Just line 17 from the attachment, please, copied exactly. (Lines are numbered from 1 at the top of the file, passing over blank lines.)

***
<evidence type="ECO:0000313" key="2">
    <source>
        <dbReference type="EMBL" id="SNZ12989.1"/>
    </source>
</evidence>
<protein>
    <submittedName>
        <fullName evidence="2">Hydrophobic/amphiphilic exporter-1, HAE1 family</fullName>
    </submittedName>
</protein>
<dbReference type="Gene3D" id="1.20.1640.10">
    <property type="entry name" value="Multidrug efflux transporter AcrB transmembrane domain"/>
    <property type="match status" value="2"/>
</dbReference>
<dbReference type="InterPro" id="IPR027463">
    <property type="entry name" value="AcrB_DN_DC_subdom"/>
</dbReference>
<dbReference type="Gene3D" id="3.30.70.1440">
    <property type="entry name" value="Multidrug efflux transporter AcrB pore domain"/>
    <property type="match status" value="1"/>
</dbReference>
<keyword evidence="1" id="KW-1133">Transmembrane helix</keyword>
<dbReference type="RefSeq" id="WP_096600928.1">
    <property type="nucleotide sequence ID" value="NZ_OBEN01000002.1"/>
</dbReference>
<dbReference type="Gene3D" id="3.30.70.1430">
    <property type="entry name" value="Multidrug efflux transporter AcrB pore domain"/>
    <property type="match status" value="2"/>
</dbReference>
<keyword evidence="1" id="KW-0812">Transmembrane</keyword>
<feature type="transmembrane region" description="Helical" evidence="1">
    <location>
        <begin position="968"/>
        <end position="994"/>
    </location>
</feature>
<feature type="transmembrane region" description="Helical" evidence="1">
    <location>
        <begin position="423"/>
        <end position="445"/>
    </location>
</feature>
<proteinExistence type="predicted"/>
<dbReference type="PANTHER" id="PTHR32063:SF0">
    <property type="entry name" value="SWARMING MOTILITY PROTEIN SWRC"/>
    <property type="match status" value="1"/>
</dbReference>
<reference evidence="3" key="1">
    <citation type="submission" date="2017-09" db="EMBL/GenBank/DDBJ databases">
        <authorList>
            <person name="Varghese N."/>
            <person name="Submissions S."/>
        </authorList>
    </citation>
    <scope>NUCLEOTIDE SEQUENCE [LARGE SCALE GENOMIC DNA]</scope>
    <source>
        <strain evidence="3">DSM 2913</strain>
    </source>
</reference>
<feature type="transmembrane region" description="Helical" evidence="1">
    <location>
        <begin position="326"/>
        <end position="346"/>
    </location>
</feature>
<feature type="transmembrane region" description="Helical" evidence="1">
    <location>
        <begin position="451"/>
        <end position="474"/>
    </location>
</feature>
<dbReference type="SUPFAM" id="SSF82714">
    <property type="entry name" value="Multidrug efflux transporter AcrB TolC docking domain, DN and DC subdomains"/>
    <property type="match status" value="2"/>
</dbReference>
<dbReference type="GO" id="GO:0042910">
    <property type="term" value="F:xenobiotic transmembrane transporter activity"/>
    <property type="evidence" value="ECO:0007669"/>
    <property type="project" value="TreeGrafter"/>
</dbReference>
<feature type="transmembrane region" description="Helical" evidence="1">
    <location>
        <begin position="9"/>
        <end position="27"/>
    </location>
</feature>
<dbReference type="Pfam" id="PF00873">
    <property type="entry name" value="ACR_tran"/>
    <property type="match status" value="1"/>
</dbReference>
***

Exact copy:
</dbReference>